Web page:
By doing this, you increase the likelihood that your ads show in Google's top positions in the results pages when your most valuable prospects are conducting searches that are related to your business.
This is a simple way of maximizing the effectiveness of your email marketing campaigns.
You do this by uploading your email list to Facebook, Google Adwords, or any other platform that you choose to use.
When using Adwords, it's possible to target Gmail users with ads across all Google products including the display network when they are signed in to Google.
This process is similar to that of placing code on your site for retargeting. When you do this, any person who opens one of your emails can now be shown ads relating to that particular email message.
A lot of online marketers use some combination of retargeting and email marketing to encourage visitors to convert.
You can boost your sales significantly when you combine retargeting with various other channels such as email. An email service provider that does this particularly well is MailChimp.
It allows you to set up integrated campaigns where you can create ads in Facebook, Google, and Instagram to go with your emails.
The platform also allows you to send retargeting emails for products.
In these emails, you can remind your prospects about a cart that they abandoned or you can include some information about the product they viewed last on your site.
You should note that you can also use CRM platforms like InfusionSoft in conjunction with your other retargeting tools.
A relatively easy way of finding engaged customers is simply by looking toward those consumers who have spent time watching some of your online video content.
If anyone is willing to give up their time to listen to one of your messages, the odds are that they are interested in the products or services that you've got to offer.
On social sites like Facebook or Instagram, you're able to serve ads to users who have watched your full video or even half of it. If someone watches your video all the way to the end, you might follow up with an ad for a related product.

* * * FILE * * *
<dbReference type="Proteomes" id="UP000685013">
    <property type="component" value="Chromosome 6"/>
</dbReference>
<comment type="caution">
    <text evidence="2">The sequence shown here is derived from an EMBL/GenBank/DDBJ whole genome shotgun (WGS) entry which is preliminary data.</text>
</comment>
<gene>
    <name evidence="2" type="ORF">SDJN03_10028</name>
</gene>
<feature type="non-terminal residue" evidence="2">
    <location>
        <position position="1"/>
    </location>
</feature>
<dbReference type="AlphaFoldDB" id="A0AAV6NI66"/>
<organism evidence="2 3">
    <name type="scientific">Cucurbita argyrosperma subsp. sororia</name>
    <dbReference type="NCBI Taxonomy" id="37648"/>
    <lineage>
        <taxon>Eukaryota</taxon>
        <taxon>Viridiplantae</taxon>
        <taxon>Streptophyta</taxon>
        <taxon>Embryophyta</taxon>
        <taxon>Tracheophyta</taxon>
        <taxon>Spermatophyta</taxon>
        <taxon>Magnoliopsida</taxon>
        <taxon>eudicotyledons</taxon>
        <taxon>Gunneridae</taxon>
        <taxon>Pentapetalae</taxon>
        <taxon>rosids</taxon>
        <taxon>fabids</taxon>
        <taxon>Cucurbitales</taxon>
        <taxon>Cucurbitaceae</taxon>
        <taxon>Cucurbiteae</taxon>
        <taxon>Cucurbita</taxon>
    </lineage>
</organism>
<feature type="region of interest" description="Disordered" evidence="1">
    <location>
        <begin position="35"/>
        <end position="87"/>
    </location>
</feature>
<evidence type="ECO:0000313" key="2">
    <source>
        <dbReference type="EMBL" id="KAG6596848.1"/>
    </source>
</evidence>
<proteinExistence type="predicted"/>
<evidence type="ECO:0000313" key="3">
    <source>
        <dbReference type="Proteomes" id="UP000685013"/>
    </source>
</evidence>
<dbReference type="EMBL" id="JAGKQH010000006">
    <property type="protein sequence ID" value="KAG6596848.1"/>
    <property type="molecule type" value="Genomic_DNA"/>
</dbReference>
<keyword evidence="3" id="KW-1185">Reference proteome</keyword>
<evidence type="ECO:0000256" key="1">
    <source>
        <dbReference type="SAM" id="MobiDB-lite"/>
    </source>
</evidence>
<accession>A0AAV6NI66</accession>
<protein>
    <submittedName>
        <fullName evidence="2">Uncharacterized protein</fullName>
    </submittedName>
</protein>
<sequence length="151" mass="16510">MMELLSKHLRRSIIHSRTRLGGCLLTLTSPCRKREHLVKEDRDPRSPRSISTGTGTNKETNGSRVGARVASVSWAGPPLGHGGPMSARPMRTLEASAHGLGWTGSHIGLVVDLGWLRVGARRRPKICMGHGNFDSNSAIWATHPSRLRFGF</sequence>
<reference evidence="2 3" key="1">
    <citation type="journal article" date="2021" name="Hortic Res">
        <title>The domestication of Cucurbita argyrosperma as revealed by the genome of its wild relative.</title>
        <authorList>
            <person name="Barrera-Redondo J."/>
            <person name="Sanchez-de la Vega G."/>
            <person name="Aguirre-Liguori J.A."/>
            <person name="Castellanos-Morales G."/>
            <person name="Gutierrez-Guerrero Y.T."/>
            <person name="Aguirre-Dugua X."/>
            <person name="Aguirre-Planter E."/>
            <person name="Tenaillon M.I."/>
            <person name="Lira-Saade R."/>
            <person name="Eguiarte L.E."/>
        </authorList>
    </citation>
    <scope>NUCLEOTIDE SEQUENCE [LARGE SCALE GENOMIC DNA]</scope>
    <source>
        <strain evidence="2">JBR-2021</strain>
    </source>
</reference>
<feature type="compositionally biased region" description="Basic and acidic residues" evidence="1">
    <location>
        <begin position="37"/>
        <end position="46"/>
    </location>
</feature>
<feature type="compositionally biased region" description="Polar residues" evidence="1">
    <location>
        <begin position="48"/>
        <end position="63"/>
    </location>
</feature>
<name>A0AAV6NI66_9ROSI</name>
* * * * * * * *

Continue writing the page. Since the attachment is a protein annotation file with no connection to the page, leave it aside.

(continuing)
However, if they only watched 30 seconds into the video, then you could remind them to watch it to the end.
On YouTube, there are retargeting options which include showing your ads to people who have liked or commented on one of your videos.
You can also target your site visitors with video just as you would with any other ad, as long as the platform supports it (Facebook and YouTube, for instance).
If retargeting works very well for your business, you may want to use link retargeting as a way of getting prospects into your retargeting funnel.
This works even if they have never come to your site before. Link retargeting lets you show ads to people who showed interest in your posts on social media.
You can target people who click on any curated content that you produce, or if you share one of your product reviews on a third-party site.
For instance, say your business sells antique furniture, and you share a magazine article about the topic, you'll then be able to retarget anyone who clicks on that particular link.
Since they interacted with that article, it's a great sign that those people are very interested in what you do (regardless of the fact that they have never visited your site).
Link retargeting is simple and easy to do simply by adding a pixel code for the platform that you're using (Google, Facebook, etc.) whenever you shorten a link that you want to share on social media.
Retargeting sure can be a time-intensive process, but it will definitely give you bang for your buck.
This strategy pays off in both increased sales and long-term engagement. Use tools like AdRoll or Retargeter to help make the process simpler for you.
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Updated: Originally published September 4th 2018